Current Northfield residents who were present during Whittemore’s time at Carleton shared some memories with me about those days. George Soule, a fiction editor for the Carleton Miscellany after Whittemore’s departure, was a student of Reed Whittemore as well as a Carleton faculty member with him for a couple years. Soule said, “He was my teacher for Shakespeare’s histories and comedies in the mid-50s and he was brilliant. I still trade off his insights.” Whittemore’s class “prepared me to read literature incisively better than any other course I took.” Bill Huyck, a classmate of Whittemore’s wife, Helen, and long-time Carleton track, hockey and cross country coach, remembered the Whittemores as the “center and motivators” of faculty social life, “friendly, informal, hospitable, generous and inclusive.” Huyck said Whittemore “never seemed egotistical or self-centered” and was “a remarkably accomplished and modest fellow.” Wayne Carver, who started the Carleton Miscellany with Whittemore and continued with it for 17 years, called Whittemore “the best editor I’ve ever seen.” Carver also said that with Whittemore’s Ivy League background, he had to make “strenuous efforts to become a Midwesterner.”
It was perhaps inevitable that Whittemore would leave Northfield to return to the East coast. But his influence still is felt in the lives he touched while here. Marc Reigel (Carleton Class of 1967) of Owatonna, now living in Columbus, Ohio, had Whittemore for a freshman rhetoric course. He said, “Although I was an 18-year-old student at Carleton in 1963, I recall that Mr. Whittemore taught us as though we were peers in the writing process.” Reigel, who went on to earn an advanced degree in American Literature, taught high school English and later worked as an independent education consultant on grant writing, feels that the inspiration of Whittemore shaped, informed and supported his work.
“I often used the metaphor of the ‘pebble and the pond’ with my students: throw a pebble in the pond and watch the ripples expand in concentric circles beyond the splash point,” said Reigel. “Nearly 50 years later, I can recall that a ‘pebble in the pond’ at a small college in Minnesota, Reed Whittemore, produced a ripple effect far beyond the initial ‘plink’ we teenagers perceived.”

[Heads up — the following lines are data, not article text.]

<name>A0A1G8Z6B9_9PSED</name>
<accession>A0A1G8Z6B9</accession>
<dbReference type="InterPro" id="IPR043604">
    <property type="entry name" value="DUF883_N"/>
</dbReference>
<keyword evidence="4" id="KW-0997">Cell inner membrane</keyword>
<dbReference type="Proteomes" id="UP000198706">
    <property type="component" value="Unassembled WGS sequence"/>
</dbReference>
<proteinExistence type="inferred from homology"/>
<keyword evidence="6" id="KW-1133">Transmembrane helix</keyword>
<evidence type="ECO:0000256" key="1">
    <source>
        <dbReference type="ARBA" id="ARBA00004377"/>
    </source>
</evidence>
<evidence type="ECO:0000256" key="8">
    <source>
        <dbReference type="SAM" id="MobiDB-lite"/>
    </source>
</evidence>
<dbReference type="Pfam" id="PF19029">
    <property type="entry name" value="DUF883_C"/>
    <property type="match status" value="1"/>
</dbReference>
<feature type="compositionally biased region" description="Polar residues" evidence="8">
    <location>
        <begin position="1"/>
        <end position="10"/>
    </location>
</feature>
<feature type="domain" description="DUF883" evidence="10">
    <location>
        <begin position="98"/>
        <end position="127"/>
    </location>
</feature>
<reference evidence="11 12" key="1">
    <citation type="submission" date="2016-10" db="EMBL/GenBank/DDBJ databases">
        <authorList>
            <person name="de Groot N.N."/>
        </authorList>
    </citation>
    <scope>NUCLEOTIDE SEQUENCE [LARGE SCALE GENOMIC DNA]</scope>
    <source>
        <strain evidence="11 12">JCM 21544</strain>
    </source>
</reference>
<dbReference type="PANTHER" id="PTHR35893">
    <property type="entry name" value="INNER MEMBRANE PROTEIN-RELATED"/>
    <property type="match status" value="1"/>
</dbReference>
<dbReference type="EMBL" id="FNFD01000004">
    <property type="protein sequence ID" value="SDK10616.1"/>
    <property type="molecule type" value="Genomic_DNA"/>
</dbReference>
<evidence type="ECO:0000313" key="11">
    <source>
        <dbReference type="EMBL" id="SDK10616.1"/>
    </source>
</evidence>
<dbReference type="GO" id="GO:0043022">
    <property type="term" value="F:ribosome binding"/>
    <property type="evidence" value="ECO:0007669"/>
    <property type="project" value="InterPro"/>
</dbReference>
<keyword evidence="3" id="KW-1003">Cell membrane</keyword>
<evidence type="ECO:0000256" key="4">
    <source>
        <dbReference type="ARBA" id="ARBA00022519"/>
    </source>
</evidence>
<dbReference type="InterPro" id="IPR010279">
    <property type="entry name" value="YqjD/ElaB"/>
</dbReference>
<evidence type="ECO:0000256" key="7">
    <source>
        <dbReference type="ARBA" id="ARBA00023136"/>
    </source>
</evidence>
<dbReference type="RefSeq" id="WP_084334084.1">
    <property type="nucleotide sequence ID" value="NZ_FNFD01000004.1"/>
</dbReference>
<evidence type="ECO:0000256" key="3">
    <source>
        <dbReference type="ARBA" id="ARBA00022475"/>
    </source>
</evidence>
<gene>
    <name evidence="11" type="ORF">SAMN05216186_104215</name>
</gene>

My thanks to Eric Hillemann and Carol Thunem of the Carleton College Archives and to Merrill Leffler of Dryad Press for permission to use Whittemore’s poems (see www.dryadpress.com for information on ordering Whittemore’s memoir Against the Grain: The Literary Life of a Poet).
Poems by Reed Whittemore
The High School Band
by Reed Whittemore
On warm days in September the high school band
Is up with the birds and marches along our street,
To a field where it goes boom boom until eight forty-five
When it marches, as in the old rhyme, back, boom boom,
To its study halls, leaving our street
Empty except for the leaves that descend to no drum
And lie still.
A great many high school bands beat a great many drums,
And the silences after their partings are very deep.
by Reed Whittemore
“And gladly wolde he lerne, and gladly teche.” ((Chaucer))
He hated them all one by one but wanted to show them
What was Important and Vital and by God if
They thought they’d never have use for it he was
Sorry as hell for them, that’s all, with their genteel
Mercantile Main Street Babbitt
Bourgeois-barbaric faces, they were beyond
Saving, clearly, quite out of reach, and so he
Got up every morning and
Ate his breakfast and
Lumbered off to his eight o’clock
Gladly to teach.
Poems courtesy Dryad Press